The program will present evidence on climate change, its impacts and consequences — and the opportunities and challenges for the sector in this scenario
On the one hand, Insper’s Center for Global Agribusiness, dedicated to analyzing the major vectors of transformation and the dynamics of Brazil’s insertion in world agribusiness, considering relevant and complementary themes such as international trade, geopolitics, health, food safety, environment, bioenergy, and logistics.
On the other, New York’s Columbia Climate School (CCS), Columbia University’s transdisciplinary school of climate studies, which covers the most relevant and up-to-date data and analysis of climate and social sciences.
This partnership resulted in the formation of a new Insper course, Agro and Environment: Global Climate Challenge and Sustainable Agrifood Systems. “We’ve combined Columbia University’s conceptual excellence in climate issues with Insper’s multidisciplinary approach with the purpose of informing, based on scientific evidence, Brazilian agro-leaders about climate change,” says Camila Dias de Sá, senior researcher at Insper’s Center for Global Agribusiness and course coordinator.
The core proposal of the new course is to offer an objective view on the global climate reality and the Brazilian agro-environmental challenges, in line with a strategic vision on the role of competitive and sustainable agro-food systems. And, also, to present elements that contribute to the construction of a global relevance in mitigation and adaptation to climate change, without losing the already consolidated role of the country as an important player in the area of forests, agriculture, livestock and renewable energy.
The program is intended for people interested in understanding the challenges present at the interface between agricultural production, food security and the climate agenda, as well as sustainability and ESG professionals from companies and financial institutions and public administrators concerned with the formulation of public policies in the agro-environmental area. It is also aimed at professionals working in the third sector, the media, sector associations or agricultural cooperatives, and rural producers who work directly with the theme or are interested in deepening their knowledge.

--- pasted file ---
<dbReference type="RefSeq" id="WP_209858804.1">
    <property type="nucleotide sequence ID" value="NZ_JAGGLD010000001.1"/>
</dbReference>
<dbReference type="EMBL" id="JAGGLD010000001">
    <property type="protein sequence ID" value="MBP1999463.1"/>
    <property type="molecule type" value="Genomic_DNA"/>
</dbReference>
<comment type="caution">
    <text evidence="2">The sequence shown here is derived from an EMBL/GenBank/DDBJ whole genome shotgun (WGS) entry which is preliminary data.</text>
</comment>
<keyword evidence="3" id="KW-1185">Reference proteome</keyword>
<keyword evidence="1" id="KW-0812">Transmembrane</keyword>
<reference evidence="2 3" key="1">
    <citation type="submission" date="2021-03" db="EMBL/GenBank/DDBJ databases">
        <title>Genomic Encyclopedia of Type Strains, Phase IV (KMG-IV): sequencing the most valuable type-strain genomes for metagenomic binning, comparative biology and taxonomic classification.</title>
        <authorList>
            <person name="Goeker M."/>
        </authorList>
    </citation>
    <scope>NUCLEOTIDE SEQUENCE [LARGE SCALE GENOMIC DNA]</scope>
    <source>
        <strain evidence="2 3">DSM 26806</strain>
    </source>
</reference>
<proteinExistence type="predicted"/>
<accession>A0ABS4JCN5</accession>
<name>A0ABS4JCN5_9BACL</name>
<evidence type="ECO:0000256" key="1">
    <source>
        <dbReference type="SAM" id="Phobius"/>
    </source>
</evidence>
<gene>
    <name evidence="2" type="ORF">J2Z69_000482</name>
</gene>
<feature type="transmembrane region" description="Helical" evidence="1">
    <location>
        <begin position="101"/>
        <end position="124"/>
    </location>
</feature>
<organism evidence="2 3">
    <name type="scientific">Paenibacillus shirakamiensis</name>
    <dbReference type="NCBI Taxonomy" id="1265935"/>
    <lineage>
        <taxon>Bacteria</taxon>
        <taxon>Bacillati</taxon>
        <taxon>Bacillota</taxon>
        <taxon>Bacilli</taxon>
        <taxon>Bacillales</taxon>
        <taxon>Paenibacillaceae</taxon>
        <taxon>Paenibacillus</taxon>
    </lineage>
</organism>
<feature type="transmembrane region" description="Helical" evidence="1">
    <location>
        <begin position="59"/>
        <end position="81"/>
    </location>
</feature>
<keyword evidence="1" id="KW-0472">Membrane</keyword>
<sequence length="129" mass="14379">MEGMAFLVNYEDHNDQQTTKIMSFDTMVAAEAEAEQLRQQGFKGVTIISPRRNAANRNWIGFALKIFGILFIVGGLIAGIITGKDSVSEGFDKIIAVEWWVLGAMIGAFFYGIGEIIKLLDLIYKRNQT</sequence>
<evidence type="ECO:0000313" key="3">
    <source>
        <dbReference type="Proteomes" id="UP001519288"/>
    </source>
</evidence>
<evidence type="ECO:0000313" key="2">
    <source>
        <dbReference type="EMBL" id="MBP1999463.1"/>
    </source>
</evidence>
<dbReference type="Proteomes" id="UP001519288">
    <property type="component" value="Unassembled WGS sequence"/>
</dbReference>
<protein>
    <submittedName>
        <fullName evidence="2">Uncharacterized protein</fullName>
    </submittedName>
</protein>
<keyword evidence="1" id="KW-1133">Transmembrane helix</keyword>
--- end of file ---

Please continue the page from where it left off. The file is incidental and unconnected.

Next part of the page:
The course intends to prepare participants to better understand the agro-environmental nexus, recognizing the pillars of climate science and the fundamentals of mitigation and adaptation. It will also cover the international commitments and agreements that govern the global agenda on climate change, the path of Brazilian agribusiness, and the challenges and opportunities to reconcile agricultural production with the confrontation of the climate change phenomenon. At the end, participants will be better prepared to analyze mitigation and adaptation policies and strategies in the context of their business or area of operation.
“There is still a certain reactivity, in agriculture, to the issue of global warming, as well as a certain resistance from the sectors linked to environmental agendas to recognize the potential of agricultural production in tropical lands. We want to bring these two sectors closer together, impacting environmentalists and raising awareness in agriculture based on scientific evidence,” explains Camila Dias de Sá.
The program, of medium duration, will be held in the second semester with classes distributed in two modules, the first online and the second in person. The course will include group work to reinforce interaction and networking among the participants. There will also be group discussions among participants and debates led by experts.
The major themes covered in the classes will be: principles of climate science, the global climate environment, Brazilian agriculture and cattle raising and the climate challenge, and policies and strategies for sustainability in Brazil.
Together, they will be able to provide reflections and proposals for actions for one of the most relevant themes. After all, about 75% of Brazilian greenhouse gas emissions come from agricultural production and changes in land use and forests. At the same time, this is also one of the economic sectors most impacted by climate change, so that the agenda of mitigating emissions and adapting to global warming is strategic and essential to ensure the sustainability and competitiveness of the sector in the long term, so that it can successfully fulfill its core function: ensuring food security at a time of crisis in the supply chains.
“The sector has the potential to reconcile agricultural production with environmental preservation, contributing significantly to the reduction of emissions, the guarantee of food security, and the supply of clean energy,” analyzes the Insper Agro Global researcher and course coordinator.